According to a blockbuster CNN report on September 18, 2017, “the government snooping continued into early this year, including a period when Manafort was known to talk to President Donald Trump.” It is stunning that the Obama Administration approved warrants on a Trump campaign official and that information has been secret until now. This refers to a general FISA order and not a Sec. 702 authority, yet it shows that the government is prone to abusing spying authorities.

It is perfectly appropriate for Special Counsel Robert Mueller to investigate Russian interference in the last presidential election, but it is not proper for the investigation to creep into territories that don’t directly implicate areas that don’t have anything to do with that investigation. The worry of many is that the authorities given to the federal government to combat terrorism and foreign interference in American politics have been used to investigate common crimes and circumvent the requirements of the Fourth Amendment. The secretive nature of the FISA process and the fact that information has been leaked to the press is severely compromising the Trump Administration in doing their job. With some common sense reforms, the process can better balance the rights of all Americans and balance the need for authorities to combat terrorism.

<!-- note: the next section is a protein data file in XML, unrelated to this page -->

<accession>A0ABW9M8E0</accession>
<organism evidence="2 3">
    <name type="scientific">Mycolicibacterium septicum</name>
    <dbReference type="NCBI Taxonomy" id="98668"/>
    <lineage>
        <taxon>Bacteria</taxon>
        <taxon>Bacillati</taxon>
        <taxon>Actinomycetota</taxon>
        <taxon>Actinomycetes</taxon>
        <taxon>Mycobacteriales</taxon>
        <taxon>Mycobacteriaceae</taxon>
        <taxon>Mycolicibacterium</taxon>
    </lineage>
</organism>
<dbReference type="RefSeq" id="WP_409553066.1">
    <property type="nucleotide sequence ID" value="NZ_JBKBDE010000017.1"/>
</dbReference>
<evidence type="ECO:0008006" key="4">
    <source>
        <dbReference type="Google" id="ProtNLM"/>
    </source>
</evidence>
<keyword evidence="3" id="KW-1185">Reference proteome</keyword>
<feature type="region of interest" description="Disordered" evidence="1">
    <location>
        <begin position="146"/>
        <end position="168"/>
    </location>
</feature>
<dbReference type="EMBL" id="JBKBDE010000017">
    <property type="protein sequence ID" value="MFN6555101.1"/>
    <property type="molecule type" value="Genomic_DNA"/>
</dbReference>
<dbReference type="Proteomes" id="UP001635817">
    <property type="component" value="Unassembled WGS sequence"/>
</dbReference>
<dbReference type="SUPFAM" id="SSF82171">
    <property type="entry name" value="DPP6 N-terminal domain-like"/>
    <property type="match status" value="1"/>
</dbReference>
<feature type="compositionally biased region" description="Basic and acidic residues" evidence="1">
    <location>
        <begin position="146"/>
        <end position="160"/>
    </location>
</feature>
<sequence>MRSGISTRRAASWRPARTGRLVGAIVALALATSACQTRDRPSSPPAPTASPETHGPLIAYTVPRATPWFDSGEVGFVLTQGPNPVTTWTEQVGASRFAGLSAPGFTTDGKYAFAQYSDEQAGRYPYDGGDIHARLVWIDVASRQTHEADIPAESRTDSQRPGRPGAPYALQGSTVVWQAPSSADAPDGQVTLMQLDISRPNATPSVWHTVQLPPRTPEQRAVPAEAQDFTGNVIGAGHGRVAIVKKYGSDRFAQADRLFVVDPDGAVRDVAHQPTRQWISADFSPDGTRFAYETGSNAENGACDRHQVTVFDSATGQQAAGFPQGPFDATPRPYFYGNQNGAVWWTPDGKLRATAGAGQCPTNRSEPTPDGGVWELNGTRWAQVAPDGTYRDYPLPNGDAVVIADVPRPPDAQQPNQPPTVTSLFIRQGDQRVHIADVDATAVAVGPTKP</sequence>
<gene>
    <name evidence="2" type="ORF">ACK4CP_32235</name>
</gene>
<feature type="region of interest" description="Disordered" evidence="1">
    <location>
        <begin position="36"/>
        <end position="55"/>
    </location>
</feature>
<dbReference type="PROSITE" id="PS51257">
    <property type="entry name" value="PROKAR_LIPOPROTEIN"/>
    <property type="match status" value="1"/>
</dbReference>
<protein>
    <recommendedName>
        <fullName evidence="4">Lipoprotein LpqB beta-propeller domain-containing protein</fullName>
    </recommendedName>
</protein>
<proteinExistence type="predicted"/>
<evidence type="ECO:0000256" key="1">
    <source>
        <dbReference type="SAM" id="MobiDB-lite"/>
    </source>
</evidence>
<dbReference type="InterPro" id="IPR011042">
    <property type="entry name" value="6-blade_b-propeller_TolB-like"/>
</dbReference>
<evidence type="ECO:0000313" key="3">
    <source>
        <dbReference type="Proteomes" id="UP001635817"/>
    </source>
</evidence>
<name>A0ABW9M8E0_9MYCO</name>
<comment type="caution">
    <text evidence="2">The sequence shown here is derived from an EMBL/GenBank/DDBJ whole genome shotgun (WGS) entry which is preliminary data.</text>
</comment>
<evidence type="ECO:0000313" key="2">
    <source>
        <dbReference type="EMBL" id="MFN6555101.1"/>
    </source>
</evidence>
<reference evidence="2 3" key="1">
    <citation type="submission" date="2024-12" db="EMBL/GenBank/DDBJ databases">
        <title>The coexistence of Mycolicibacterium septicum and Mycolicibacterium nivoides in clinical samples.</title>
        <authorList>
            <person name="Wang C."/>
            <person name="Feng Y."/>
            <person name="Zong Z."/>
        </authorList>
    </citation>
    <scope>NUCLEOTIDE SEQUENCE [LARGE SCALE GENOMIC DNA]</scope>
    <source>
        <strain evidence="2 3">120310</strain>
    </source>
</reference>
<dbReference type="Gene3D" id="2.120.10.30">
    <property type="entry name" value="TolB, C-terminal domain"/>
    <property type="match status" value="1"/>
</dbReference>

Section 702 of FISA is likely unconstitutional on its face and a violation of the Bill of Rights, yet some common sense reforms would remove the most egregious provisions of existing law. It may be time for a serious investigation to be conducted by Congress into the abuse of these authorities and the possible misuse of government power that has lead to the recent disclosures of information that has painted many former Trump campaign officials as potential lawbreakers.